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• Joe Biden and his wife reported $396,456 in adjusted gross income in 2016, the last full year he served as vice president.
• In the years since he left office, the couple reported adjusted gross income of $11,031,309 in 2017, $4,580,437 in 2018 and $985,233 in 2019, for a total of $16,596,979.
• The Bidens’ income sources are reported on tax returns and financial disclosures that they have made public, and most of their income in recent years has come from speaking fees and book deals.
When Joe Biden left office in early 2017 after four years as vice president, his finances reflected the salary he earned as a longtime public servant. He and his wife, Jill, a teacher and professor, reported adjusted gross income of just under $400,000 on their joint tax return form in 2016.
In the years that followed, though, their adjusted gross income ballooned: to about $11 million in 2017, plus another $5.6 million over 2018 and 2019.
The change intrigued social media users. One Facebook post says, "Joe & Jill Biden’s income went from $396,456 in 2016, to $16,596,979 in 2017-2019. Anyone else want to know where that money is coming from?"
The post was flagged as part of Facebook’s efforts to combat false news and misinformation on its News Feed. (Read more about our partnership with Facebook.) It’s among several posts that have tried to raise questions about the sources of the Bidens’ wealth.
The post compares a one-year income figure to a combined three years, inflating the difference somewhat. But the figures themselves are right on the money: The Bidens reported earning $396,456 in 2016 and a total of $16,596,979 from 2017 to 2019 — which includes $11,031,309 in 2017; $4,580,437 in 2018; and $985,233 in 2019.
But the big mystery postulated in the claim — "Anyone else want to know where that money is coming from?" — is not such a big mystery. Many of the answers are detailed in the tax documents the Bidens have made public, which make clear that their big income gain for those years came mostly from fees for speaking engagements and book deals.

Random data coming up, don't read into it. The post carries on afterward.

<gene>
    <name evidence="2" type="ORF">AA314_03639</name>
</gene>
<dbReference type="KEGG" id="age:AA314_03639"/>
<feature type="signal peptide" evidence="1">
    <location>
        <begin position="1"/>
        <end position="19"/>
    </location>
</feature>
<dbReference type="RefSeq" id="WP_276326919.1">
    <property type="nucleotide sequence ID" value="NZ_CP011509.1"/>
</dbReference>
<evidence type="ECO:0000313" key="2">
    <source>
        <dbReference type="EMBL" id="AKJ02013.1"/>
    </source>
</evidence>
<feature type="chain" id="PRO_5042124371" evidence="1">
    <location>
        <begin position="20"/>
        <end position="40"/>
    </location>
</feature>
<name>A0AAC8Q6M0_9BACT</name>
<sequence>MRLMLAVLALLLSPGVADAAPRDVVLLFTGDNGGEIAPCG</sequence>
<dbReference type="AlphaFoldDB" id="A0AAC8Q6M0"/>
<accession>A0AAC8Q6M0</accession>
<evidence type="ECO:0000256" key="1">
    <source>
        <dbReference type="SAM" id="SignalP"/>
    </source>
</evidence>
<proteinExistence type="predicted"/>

Most of Joe Biden’s paid speeches from late 2017 through mid-2018 were part of a tour promoting his November 2017 book "Promise Me, Dad," a New York Times bestseller about the loss of his son Beau to brain cancer.
Biden’s book-tour events brought income ranging from a low of $8,000 to one "VIP experience" that commanded nearly $235,000 and included preferential seating and a reception, according to his presidential financial disclosure form. Biden earned a total of $1.8 million from 30 book tour events, based on the disclosure. The book sold more than 300,000 copies, Forbes reported.
"Promise Me, Dad" was part of a deal Biden struck with Flatiron Books to write two non-fiction works as well as a third book with Jill Biden, according to Publishers Weekly, which reported that the three-book deal was worth $8 million.
Besides his book tour, Biden participated in events such as the MPSF Speaker Series in California, where he delivered four speeches around the state for a total of about $500,000, according to the financial disclosure. From late 2017 through July 2019, he had 19 speaking engagements that earned him a total of $2.4 million, the disclosure says.
The Bidens’ sources of income from 2017 through summer 2019 also included Jill Biden’s speaking engagements, which brought in about $700,000, and Joe Biden’s job as a professor at the University of Pennsylvania, which paid an annual salary of $540,484, according to the disclosure.
The money the Bidens earned from book deals and speaking engagements was routed through two S corporations they formed, CelticCapri Corp. and Giacoppa Corp. In his 2019 presidential financial disclosure form, Joe Biden lists $425,000 in salary and $2.8 million in a distributive share from CelticCapri.
A Facebook post says Joe and Jill Biden’s income jumped from $396,456 in 2016 to a combined $16,596,979 in 2017-2019, and asks "Anyone else want to know where that money is coming from?"
The suggestion that the Bidens’ income sources are unknown is misleading. They are substantially explained on the tax returns and financial disclosures that the Bidens made public. Those documents show that the Bidens’ increased income from 2017 to 2019 came mostly from speaking engagements and book deals.
This claim takes the Bidens’ reported incomes from 2016-2019 out of context. We rate this claim Half True.
Amazon.com, "Promise Me, Dad: A Year of Hope, Hardship and Purpose," accessed Oct. 20, 2020
CNBC, "Joe Biden used this strategy to trim his tax bill. You can, too," Aug. 6, 2019
Facebook post, Oct. 19, 2020
Forbes, The Bidens made nearly twice as much in 2017 than previous 19 years combined," July 10, 2019
JoeBiden.com, "Financial disclosures & tax returns," accessed Oct. 20, 2020
Penn Today, "Vice President Joe Biden to lead the Penn Biden Center for Diplomacy and Global Engagement," Feb. 1, 2017
Publishers Weekly, "Biden books go to Flatiron," April 5, 2017
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